Colonial Buildings of Manaus
The city of Manaus is a vibrant town filled with interesting colonial architecture – perhaps none more interesting than the facades that are currently covered in ivy and falling down stone by stone, brick by brick, near the port. Located about 1,000 miles inland from the Atlantic Ocean at the confluence of the Amazon, Negro and Solimoes rivers, it was known as the Paris of the Amazon during its heyday during the gold-rush-like height of the rubber industry in the 19th century. A busy modern-day metropolis has grown up on top of those foundations, resulting in some stunning visual contrasts.
Deadly Madeira-Mamore Railroad
Legend has it that a corpse is buried under each and every sleeper of the Madeira-Mamoré Railroad linking the Brazilian cities of Porto Velho and Guajará-Mirim. Built between 1907 and 1912, it gained the nickname ‘Devil’s Railroad’ due to the fact that literally thousands of workers died from tropical diseases and violence during its construction. The railroad wasn’t even the first bloody attempt to give Brazil access to the profitable rubber markets of Bolivia; other efforts ended similarly, but on a smaller scale. Estimates of the worker deaths run between 7,000 and 10,000 from causes like malaria, accidents and murder. The railroad was ultimately abandoned in 1972 as natural rubber plummeted in value and the Trans-Amazonian Highway made it redundant. Author Errol Lincoln Uys wrote of the railroad in his novel ‘Brazil,’ a snippet of which can be found on his website.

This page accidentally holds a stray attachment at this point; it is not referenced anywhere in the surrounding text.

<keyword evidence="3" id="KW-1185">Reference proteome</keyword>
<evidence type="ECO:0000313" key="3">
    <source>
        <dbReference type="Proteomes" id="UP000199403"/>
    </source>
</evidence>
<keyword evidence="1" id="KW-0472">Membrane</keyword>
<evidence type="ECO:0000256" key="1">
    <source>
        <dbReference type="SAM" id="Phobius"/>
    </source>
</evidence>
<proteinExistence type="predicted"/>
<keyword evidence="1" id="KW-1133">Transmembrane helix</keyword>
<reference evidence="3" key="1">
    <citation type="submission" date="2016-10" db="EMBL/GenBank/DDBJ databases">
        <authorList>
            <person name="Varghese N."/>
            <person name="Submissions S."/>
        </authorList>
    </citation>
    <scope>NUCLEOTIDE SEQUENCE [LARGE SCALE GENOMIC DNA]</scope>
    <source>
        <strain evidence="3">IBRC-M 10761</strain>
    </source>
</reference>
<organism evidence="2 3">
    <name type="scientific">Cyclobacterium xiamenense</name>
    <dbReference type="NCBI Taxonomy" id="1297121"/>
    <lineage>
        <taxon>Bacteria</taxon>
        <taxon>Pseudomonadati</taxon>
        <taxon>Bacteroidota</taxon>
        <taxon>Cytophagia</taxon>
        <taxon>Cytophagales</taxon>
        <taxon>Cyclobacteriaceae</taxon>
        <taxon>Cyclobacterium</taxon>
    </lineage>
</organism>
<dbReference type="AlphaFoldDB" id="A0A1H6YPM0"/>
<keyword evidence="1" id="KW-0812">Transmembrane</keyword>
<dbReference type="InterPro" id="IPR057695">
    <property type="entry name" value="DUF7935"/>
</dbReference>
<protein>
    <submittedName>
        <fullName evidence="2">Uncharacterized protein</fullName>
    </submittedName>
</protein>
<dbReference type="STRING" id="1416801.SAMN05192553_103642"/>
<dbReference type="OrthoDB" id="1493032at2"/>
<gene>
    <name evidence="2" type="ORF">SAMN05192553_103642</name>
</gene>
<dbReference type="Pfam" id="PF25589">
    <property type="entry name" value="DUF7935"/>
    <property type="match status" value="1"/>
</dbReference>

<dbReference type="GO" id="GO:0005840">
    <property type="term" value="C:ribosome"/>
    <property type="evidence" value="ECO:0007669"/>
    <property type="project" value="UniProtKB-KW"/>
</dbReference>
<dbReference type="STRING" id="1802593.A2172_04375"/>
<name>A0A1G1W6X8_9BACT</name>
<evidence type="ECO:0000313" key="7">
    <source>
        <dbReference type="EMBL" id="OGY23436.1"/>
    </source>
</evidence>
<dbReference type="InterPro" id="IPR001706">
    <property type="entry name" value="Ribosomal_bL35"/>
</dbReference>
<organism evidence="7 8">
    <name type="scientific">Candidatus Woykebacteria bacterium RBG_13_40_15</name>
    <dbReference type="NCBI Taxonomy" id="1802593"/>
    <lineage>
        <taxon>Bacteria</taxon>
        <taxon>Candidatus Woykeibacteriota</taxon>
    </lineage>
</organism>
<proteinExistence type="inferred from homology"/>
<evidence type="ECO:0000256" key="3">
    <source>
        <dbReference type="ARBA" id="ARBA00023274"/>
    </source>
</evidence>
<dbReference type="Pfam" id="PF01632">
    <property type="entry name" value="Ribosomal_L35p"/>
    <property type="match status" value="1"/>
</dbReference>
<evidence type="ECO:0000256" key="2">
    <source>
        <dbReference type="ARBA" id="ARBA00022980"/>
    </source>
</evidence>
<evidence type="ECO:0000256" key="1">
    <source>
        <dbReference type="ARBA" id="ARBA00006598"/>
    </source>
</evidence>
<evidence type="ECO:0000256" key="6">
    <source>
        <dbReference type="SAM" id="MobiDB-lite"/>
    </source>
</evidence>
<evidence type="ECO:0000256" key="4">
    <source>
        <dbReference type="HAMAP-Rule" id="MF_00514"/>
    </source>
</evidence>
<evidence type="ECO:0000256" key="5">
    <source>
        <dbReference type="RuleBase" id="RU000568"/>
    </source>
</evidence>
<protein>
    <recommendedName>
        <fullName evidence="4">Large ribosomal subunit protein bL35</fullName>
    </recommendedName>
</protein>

Enchanted Land Theme Park
It wasn’t too long ago that Terra Encantada, Brazil’s ‘Enchanted Land’ in the middle of a luxury neighborhood in Rio de Janeiro, was filled with thousands of excited people. The 200,000-square-meter park opened in 1998 as one of the most modern amusement parks in Latin America, celebrating Brazilian culture and history with roller coasters, bars, restaurants and shops. The park’s bigot roller coaster, Monte Makaya, held the world record for the most inversions for four years. But the expectations of the builders and financiers never quite met up with reality, or those of the public. What people wanted for their money was something like Disney World, but the park didn’t have enough attractions to satisfy them. Then, a series of injuries – including a 61-person riot and the death of a woman who was thrown from one of the rides due to structural and mechanical failures – led to a steep decline in ticket sales. The park was deemed unsafe, and closed in 2010. Nobody knows exactly what’s going to happen to its remains, though the impending 2016 Olympics may result in its demolition.